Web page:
Since most of us spend a great deal of time focusing on food on Thanksgiving Day, I thought I’d skip presenting a recipe in this 2015 blog and concentrate on the reason for the season.
Everyone I ran into last Monday said “Happy Thanksgiving,” at some point in our encounter: my friend at the library, two Wendy’s employees where I picked up my usual—a junior cheeseburger with bacon—and several people at Penrose hospital where I was waiting for a chest x-ray.
After I arrived home, I began to think, “You know, you can turn that greeting around to speak a timeless truth. Thanksgiving makes us happy. I’m not talking about the holiday but the daily giving of thanks for God’s hidden blessings.
I’m not nearly as good at this daily thanksgiving as I aspire to be. But when I’m attentive to look for reasons to give thanks during an everyday day, little stabs of joy always appear upon the scene. Some examples are things like realizing that the prolific morning glories growing on my side deck near where I write are God’s special gift to me. He knows how much I love the color of blue. Other examples might be walking out of the church lobby into the fresh air of an unexpected Indian Summer Day, being blessed by the kindness in the eyes of a medical technician, having a good book to read that I can hardly put down.
In that book that is hard to put down (A Long Time Gone), the main character realizes toward the end of the story that “Like my mother before me, it had taken me a long time to realize it was time to grow up. To stop looking toward the vanishing point where horizon met sky, and instead look around where I stood, and finally see all that I’d been given” (Karen White, A Long Time Gone).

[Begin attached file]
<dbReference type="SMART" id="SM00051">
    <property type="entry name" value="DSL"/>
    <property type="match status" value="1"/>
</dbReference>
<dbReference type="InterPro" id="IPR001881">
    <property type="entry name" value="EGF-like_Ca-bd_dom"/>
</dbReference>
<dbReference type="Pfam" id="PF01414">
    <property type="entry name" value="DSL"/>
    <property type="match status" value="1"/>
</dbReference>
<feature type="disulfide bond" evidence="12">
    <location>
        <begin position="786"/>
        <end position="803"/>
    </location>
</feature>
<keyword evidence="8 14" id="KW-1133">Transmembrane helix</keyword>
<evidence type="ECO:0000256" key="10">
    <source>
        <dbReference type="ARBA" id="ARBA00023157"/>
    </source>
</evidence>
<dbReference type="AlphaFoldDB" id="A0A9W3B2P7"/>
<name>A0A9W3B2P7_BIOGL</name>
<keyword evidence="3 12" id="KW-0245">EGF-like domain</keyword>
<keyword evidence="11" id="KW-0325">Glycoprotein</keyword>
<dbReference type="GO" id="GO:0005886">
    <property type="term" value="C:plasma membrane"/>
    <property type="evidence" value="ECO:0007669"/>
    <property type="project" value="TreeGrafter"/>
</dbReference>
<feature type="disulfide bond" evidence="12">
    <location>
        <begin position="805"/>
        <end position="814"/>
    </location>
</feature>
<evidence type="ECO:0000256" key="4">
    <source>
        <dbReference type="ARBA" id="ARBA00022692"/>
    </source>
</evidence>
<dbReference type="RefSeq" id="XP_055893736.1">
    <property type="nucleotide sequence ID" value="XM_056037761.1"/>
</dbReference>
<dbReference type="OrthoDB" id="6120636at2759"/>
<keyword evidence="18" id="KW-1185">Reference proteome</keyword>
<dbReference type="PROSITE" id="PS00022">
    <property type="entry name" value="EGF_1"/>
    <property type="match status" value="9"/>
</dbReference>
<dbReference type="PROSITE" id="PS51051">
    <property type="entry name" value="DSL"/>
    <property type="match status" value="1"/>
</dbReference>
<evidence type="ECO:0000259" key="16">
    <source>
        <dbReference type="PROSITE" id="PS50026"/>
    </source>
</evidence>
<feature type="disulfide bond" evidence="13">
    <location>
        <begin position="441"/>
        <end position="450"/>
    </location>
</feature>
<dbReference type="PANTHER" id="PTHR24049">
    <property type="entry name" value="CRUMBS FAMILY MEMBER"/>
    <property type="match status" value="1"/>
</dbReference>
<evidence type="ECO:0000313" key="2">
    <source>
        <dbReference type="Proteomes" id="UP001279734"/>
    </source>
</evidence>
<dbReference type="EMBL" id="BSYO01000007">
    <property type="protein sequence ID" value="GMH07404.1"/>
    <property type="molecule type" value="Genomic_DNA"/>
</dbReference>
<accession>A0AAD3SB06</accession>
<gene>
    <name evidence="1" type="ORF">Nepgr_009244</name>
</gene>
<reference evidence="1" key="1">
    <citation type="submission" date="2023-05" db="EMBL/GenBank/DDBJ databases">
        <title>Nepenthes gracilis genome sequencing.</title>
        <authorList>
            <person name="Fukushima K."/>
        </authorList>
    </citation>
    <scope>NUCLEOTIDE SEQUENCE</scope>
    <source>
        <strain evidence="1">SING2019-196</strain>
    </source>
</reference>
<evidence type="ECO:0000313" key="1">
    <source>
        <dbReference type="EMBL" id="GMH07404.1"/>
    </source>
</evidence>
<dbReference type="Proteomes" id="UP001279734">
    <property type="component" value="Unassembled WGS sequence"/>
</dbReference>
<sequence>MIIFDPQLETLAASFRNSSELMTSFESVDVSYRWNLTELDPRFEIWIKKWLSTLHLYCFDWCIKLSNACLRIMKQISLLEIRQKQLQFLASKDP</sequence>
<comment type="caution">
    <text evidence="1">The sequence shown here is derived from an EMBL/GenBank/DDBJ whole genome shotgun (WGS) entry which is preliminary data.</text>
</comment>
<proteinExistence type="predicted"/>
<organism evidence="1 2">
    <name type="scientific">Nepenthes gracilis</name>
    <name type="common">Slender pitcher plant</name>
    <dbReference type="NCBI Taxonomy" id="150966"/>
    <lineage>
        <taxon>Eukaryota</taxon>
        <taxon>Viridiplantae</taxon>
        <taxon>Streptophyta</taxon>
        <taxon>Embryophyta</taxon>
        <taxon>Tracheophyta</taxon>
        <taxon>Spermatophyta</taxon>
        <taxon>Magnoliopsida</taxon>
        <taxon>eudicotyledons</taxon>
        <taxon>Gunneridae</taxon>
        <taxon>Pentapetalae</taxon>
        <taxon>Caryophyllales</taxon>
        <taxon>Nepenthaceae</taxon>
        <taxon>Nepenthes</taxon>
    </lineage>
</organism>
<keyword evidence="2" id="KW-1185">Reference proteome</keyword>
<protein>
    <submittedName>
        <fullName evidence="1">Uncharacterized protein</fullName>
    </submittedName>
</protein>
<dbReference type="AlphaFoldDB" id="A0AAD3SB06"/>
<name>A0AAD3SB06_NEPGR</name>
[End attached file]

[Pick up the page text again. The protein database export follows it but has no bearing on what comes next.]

The trick is to develop eyes that can see.
Sarah Young in her devotional Jesus Calling says, “The earth still declares My Glory to those who have eyes that see and ears that hear.”
Today my husband Bob and I went to a gourmet restaurant for Thanksgiving Dinner (Our little family from Denver is coming tomorrow and I’ll stir up some lavender cookies). We decided that today we would make our time out one of continual thanksgiving. On the way home, we happened upon several potholes on different streets. Instead of complaining, I said “I’m thankful for the potholes.”
Then I laughed and admitted, “No, I’m not thankful for the potholes, but I’m thankful for all the streets that the city has repaved this year so there aren’t any potholes!!”
It was Bob’s turn to laugh. “Yes!” Even the sometime struggle to be thankful can bring gladness.
Earlier this morning Bob had read me his summary of the abundant things God had brought into our lives during the last couple of years. We were both amazed at the packed-in blessings: our first cruise, our 50th wedding anniversary, some miraculous healings, the publishing at last of our Inspiring Cuisine cookbook and extended time with our youngest son. I didn’t realize how much God had blessed us during those years.
I hope sharing these specific things from our lives will spark some memory of blessings in your life that you hadn’t thought of lately. For God is good to his own. For those who believe in Christ, He’s always sprinkling little treasures all along the way
“A life of praise and thanksgiving becomes a life filled with miracles” (Sarah Young, Jesus Calling).